(Spain), the subsidiaries being sold.
ANALYSTS NOTED the debt reduc-
tion gives Chrysler room for more
borrowing in this country, and the
Peugeot shares could be used as
Chryler lost nearly $90 million in the
first six months of the yejar and has
forecast depressed earnings the rest of
the decade. It faces outlays of $7.5
billion over the next five years to
modernize aging plants and redesign
cars to meet federal standards on fuel
economy, safety and emissions.
"The bottom line is they're selling off
their European operations to make it
easier to finance their capital expen-
ditures at home," said David Healy,
analyst at the Wall Street firm of
Drexel, Burnham and Co.
"IT MAKES SENSE," Healy said.
Chrysler prices jumped on active Wall
Street trading after Thursday's an-
Chrysler will participate directly in
management of the three companies
"until late 1980," the joint Chrysler-
Peugeot announcement said. Current
Chrysler management would be un-
changed for the time being at the com-
panies being bought by Peugeot.
PSA Peugeout Citroen's 1977 produc-
tion totaled 1.5 million cars and trucks.
It employs 185,000 persons worldwide.
Chrysler's European companies in-
volved in the agreement manufactured
about 800,000 units last year and em-
ployed 77,000 persons.
About 196 million pounds of
mushrooms are grown in Pennsylvania
annually, with 100 million pounds of
them coming from the Kennett Square
The conch, a large spiral-shaped
mollusk, has a natural habitat that is 12
to 25 feet below the water's surface.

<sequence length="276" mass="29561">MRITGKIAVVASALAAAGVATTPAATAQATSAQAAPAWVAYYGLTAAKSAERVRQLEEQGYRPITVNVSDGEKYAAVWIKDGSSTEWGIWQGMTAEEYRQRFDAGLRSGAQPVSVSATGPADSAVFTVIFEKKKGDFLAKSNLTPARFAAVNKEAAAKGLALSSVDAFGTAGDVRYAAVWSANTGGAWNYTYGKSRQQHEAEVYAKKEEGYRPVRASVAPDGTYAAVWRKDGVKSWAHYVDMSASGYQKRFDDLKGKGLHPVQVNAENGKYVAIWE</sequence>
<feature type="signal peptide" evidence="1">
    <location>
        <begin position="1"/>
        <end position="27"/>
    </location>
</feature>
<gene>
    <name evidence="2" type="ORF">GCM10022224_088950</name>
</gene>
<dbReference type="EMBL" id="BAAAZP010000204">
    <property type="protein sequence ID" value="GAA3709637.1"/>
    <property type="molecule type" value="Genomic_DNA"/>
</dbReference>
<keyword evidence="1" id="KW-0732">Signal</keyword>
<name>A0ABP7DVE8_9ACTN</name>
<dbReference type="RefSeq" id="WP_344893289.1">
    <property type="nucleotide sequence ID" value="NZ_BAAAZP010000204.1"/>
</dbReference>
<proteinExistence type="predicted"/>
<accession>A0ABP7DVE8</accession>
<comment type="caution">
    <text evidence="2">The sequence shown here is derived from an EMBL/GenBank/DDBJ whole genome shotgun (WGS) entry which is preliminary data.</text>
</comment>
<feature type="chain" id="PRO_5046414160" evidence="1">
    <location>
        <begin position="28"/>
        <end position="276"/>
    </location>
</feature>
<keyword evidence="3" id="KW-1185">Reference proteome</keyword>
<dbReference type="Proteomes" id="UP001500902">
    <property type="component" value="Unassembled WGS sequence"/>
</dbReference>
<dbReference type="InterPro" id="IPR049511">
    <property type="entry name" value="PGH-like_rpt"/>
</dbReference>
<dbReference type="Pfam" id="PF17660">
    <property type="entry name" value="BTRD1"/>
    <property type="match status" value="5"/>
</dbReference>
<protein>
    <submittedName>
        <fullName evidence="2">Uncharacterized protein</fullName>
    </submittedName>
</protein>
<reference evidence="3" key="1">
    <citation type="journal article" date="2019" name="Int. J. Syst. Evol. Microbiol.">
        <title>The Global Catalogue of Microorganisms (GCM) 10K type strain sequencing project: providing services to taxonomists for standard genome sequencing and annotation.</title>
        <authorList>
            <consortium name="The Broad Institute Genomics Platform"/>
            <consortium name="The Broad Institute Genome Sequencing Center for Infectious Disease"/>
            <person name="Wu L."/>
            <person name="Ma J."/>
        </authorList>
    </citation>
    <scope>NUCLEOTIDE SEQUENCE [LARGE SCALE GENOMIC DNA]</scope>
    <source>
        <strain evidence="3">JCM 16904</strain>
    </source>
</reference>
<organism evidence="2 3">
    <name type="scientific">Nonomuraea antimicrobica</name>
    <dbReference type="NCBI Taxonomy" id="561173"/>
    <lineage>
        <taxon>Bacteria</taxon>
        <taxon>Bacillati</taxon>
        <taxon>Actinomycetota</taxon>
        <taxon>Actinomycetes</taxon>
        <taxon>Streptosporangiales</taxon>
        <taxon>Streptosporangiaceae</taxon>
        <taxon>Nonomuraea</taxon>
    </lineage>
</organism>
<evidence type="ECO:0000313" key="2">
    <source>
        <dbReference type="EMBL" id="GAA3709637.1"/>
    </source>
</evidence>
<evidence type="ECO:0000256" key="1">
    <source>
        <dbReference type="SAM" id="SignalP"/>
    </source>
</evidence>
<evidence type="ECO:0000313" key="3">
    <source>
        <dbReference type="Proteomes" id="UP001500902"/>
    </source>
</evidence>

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(Continued from Page5)
dense brass and string passages, it mercial culture phrases up, and linking
seems whenever it might sound nice. them in ways not unsettling, as Eno
Indeed, there are snippets of Irish folk might do, but always grabbing one's at-
songs, jazzy saxophones, accordion tention.
sounds and dozens of other effects, The only glaring mistake on this
making it as eclectic as any self- album is the single song not penned by
respecting space-rock group. Gabriel: Fripp's "Exposure." As Ted
Gabriel, however, is not a com- Nugent once said about Fripp, you
placent artist. And while on Peter really can't trust a man who sits down
Gabriel, his second album, that, may when he plays his guitar. On "Ex-
not always be enough, it does indicatea posure," a single theme is repeated
direction away from the Yes-Genesis- over and over again - an exceedingly
ELP slag heap. boring one.
His album displays Gabriel as a man PETER GABRIEL has other
much alive, and very confused, in a problems. With the real dirty work of
world of TV dinners and TV news. examining the man/machine symbiosis
Produced by Robert Fripp (who brings being done by people like Talking
along his usual Hamilton Beach arsenal Heads, Eno, Per Ubu and others, do we
of electronics), the sound is like a long really need someone like Gabriel to
attempt to outdo Eno, which for its popularize things - someone who
failure to live up to those standards shows great talent, but hardly the in-
does not sound like a copy. sight or conviction that less accessible
GABRIEL IS too clever (and old) to artists display?
be a punk, but "On the Air" and Well, maybe and maybe not. But
"D.I.Y." bristle with outrage and Peter Gabriel definitely gives us an ar-
menace. "A Wonderful Day In A One- tist worth paying attention to. Rooted in
Way World" is both quirkily witty (how sensibilities greatly different from
often does one hear allusions to John anything coming out of CBGB's or the
Updike's poetry?) and a good satire. rest of the current scenes4 for he per-
Gabriel has an idiosyncratic sense VC 'frmed for years wity Genesis),
humor ,''loing pop images ani* n .:ian, briel has much to offer